Collection / Dining Furniture / Dining Tables


An Extraordinary Extending Dining Table Attributed to Jackson & Graham

An Extraordinary Extending Dining Table Attributed to Jackson & Graham

Dimensions (fully extended): H: 29 in / 73 cm  |  W:  72 in / 182 cm  |  D: 210.5 in / 534 cm


An Extraordinary Extending Dining Table
Attributed to Jackson & Graham

The circular top, which can be extended to accommodate from 8 to 22 guests by the addition of 5 leaves, all of oak, features a moulded ebonised edge and inlaid banded borders of harewood, satiné crossbanding and boxwood stringing. Supported on six octagonal tapered legs, each inlaid with intricate anthemiae, foliate banding, and geometric flowers in conforming choice specimen woods. The legs having brass castors stamped 'Cope/ Collinson/ Patent,' while the table clamps bear the mark 'Cope Collinson/ Jan 2 1840.' A brass inventory plaque '526' to the underside.
English, circa 1870

See full provenance for additional details.


Likely commissioned for the Dining Room at The Towers, Didsbury, by Daniel Adamson;
By descent, remaining at The Towers when it was sold in 1920 to the
British Cotton Industry Research Association, later known as the Shirley Institute
Private Collection, UK, 1960s
Thence by family descent

Jackson & Graham

Crafted from a carefully curated selection of hardwoods, chosen for their contrasting colours and grains, and accented with ebonised moulding, the table's design is a testament to the influence of Owen Jones. Jones' seminal work, 'The Grammar of Ornament,' published in 1856, served as a guiding light for the decorative arts of the period. The close collaboration between Jones and Jackson & Graham is evident in the innovative designs and meticulous attention to detail found in this table.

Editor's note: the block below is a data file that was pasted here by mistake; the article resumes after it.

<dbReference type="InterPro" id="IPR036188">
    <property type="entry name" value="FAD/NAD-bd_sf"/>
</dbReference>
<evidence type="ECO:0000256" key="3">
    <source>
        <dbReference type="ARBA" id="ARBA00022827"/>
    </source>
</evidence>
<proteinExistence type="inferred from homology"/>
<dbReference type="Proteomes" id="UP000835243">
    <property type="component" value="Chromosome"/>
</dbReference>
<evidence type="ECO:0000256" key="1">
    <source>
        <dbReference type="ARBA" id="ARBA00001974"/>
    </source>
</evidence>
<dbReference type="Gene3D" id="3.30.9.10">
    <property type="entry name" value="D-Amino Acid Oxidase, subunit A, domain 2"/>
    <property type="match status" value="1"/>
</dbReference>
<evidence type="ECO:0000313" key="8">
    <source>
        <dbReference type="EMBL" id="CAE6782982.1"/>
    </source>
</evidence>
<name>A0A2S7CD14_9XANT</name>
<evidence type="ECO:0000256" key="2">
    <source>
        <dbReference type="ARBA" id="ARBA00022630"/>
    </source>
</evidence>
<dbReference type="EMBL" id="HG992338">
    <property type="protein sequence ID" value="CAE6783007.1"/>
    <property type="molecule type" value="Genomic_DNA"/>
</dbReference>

The firm of Jackson & Graham established in 1836 by Thomas Jackson and Peter Graham at 37 Oxford Street London, and for the next fifty years produced predominately high quality furniture and represented Britain at many of the international exhibitions. Their clients included Queen Victoria, Napoleon III, the Grand Khedive at Cairo and the King of Siam. They were particularly noted for their fine marquetry work, the use of Wedgwood plaques, ivory inlay, rare woods, and fine casting of bronze mounts. They engaged the leading designers of the period, inter alia, Owen Jones, Bruce Talbert, Alfred Lorimer and Eugene Prignot. In the mid 1850's the workforce was recorded as 250, and by 1875, the company was employing 600 workers.

They were feted exhibitors at many of the Great Exhibitions of the Nineteenth century, and frequent prize winners. At the Paris International Exhibition of 1878, the furniture jury noted of them ' the workmanship is so perfect that even with the aid of a magnifying glass scarcely the slightest imperfection is to be found'. In 1885 the company was absorbed by Collinson and Lock, who continued their standard of excellence.

The Towers, Didsbury

The Towers, Didsbury, is a grand mansion designed by Thomas Worthington in the German Gothic style, near Manchester. Shortly after its completion, it was bought by Daniel Adamson, the engineer who proposed the building of the Manchester Ship Canal. As noted in the 'Building News' of 1873, the dining room measured an ideal 30x20 feet, and could accommodate the table comfortably and its ±22 guests. In 1920, the house was sold to the British Cotton Industry Research Association, later known as the Shirley Institute.

It was in the boardroom of the Shirley Institute, formerly the dining room, where this magnificent table was used. In the 1960s, the table was acquired by the father of the former owner, marking a new chapter in its storied history. The table's impressive size, extending to nearly five and a half metres, suggests that it likely remained with the house when it was sold in 1920.

REF No. 10226

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